August 21, 2012

Our last weeks in Fiji

We found ourselves waiting for a package that was sent from the states over a month ago…We addressed the package to Port Denareau Post Office and assumed that is where it would be delivered. After several calls during the week it was finally located at the airport terminal and would have to be collected there after paying a $3 Fiji duty ($1.60 US) and a $25 cab ride.

We had a few other things to wrap up before we left Fiji, getting an alternator rewound and a sail re-cut. They were both going to be ready on "Friday" but which Friday was yet to be determined…. The first attempt for pickup was a bust with no package, alternator or sail ready so we sailed back to Monuriki Island, one of our favorite spots in Fiji for a few days.


The weather was perfect and we were relaxing anchored off the island when I came up with the idea to do the shark dive in Pacific Harbor 70 just miles away. This was one of the few days that the wind was calm and we motored 10 hours to get to Pacific Harbor on the south side of Venu Levu. We arrived at midnight and navigated through the 1000 foot wide pass on a dark moonless night with the sound of waves crashing on the reef on either side of us. Luckily this was one time both sets of electronic charts agreed with each other and we anchored in a calm bay in 40 feet of water and feeding fish dancing on the surface all around us.

We woke to a clear calm morning perfect for diving and drove SD in and met with Aquatrek Divers for the world famous shark dive. They have been feeding sharks here for over 14 years and have created a sanctuary for the sharks and fish. They have seven varieties of sharks and over seventy varieties of fish living here all protected from the local fishing industry.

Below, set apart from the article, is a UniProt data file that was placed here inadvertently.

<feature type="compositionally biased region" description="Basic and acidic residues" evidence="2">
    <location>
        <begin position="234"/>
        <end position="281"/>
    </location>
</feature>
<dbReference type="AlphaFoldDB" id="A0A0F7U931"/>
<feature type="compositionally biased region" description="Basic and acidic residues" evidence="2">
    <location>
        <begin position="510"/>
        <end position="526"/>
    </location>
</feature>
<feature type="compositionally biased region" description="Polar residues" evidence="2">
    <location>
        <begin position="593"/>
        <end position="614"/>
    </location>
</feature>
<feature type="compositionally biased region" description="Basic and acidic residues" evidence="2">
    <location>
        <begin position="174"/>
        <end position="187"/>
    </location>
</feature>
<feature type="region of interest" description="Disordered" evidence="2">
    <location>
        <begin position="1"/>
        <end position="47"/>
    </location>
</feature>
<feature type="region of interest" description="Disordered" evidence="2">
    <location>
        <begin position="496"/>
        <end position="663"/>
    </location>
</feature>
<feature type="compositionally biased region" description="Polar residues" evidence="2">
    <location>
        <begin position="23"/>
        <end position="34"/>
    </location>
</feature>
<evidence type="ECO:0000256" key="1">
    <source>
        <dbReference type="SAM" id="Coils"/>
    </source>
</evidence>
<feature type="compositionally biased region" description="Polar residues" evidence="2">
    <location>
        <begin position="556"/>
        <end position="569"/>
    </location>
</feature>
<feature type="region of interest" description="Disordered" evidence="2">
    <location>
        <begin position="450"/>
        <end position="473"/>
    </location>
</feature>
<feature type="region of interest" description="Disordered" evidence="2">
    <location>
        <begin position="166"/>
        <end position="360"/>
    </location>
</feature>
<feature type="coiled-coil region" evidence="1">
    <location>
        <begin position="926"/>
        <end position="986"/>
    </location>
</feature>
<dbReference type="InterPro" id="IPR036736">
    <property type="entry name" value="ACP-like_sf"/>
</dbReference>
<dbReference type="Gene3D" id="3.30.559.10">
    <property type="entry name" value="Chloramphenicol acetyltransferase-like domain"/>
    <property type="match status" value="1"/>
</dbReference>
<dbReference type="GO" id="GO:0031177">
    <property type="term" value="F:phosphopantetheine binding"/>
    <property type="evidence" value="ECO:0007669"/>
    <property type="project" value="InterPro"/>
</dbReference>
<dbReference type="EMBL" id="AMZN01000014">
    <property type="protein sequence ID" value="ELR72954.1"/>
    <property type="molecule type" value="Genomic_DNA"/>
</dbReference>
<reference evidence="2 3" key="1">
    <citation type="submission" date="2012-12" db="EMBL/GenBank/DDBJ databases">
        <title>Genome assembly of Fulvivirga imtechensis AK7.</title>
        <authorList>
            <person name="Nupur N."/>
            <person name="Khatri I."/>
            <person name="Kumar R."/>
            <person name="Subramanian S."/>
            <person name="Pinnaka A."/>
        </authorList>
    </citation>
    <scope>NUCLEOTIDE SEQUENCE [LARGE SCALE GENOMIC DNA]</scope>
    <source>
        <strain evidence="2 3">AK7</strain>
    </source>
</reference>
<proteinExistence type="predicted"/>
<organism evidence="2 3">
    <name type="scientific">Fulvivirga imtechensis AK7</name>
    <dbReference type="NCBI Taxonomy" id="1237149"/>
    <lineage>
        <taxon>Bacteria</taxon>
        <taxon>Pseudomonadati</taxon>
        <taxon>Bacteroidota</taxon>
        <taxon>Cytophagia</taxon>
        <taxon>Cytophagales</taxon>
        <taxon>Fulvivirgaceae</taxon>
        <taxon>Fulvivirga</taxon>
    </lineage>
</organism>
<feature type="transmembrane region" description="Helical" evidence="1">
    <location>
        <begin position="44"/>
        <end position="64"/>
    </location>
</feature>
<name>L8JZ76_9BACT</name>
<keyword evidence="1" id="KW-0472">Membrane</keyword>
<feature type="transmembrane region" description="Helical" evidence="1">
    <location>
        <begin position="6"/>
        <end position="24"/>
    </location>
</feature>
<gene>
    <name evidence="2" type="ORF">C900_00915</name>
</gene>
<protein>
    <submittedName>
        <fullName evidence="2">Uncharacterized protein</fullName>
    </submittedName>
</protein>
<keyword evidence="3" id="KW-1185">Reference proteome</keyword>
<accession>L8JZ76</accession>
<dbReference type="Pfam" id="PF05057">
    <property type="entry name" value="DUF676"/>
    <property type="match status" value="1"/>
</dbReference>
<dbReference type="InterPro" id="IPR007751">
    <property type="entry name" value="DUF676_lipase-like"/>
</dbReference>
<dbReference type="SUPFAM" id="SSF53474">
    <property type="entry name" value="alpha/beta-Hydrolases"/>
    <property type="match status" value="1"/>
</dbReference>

The dive was in your face action with fish and sharks feeding just a few feet in front of you. The guides would bring down 50 gallon trash cans full of fish parts and the feed was on. The guide and trash can would disappear in a cloud of feeding fish that included Jacks, Travails, Walloo, Remoras. and Goliath Groupers that were over 7 feet long and 500 pounds to name just a few. Then out of the blue abyss would swim a huge shark and glide right through the middle of it all and calmly gobble up whatever he pleased. We saw several Bull Sharks, a Lemon Shark (No they are not yellow!) White tips, Black Tips, and Nurse Sharks! Any of these bad boys would have no trouble snacking on an arm or leg! The Giant Groupers would calmly swim up to the guide holding the sack full of Tuna heads and gently take the bowling ball sized head out of his hand and swallow it whole and let him pet her as she swam off. The sharks would do the same just a little more slyly and the guide was sure to not lets his hands get quite so far away from his body.
Luckily these sharks were kept fat and happy and were being fed three times a week. Bull sharks are very territorial and one must have had a been in the wrong place recently and was sporting a 16 inch bite mark on his side obviously inflicted by a much bigger shark than himself. I found myself thinking that I would hate find myself in the wrong neighborhood down here at night!


The dive itself was easy and enjoyed by 30 other divers at the same time. They had a line tied across for everyone to hold on to at 70 feet deep and we all had front row seats for the action. One shark in particular will forever be etched in my mind when he a 10 foot Bull shark swam out of the feed strait toward me and turned just a few feet in front of my face leaving me with no doubt I was in his world.
Somehow your brain lets you relax when there are 30 other people down there…But I don't think I would be so calm being the last diver down and holding the last fish head…..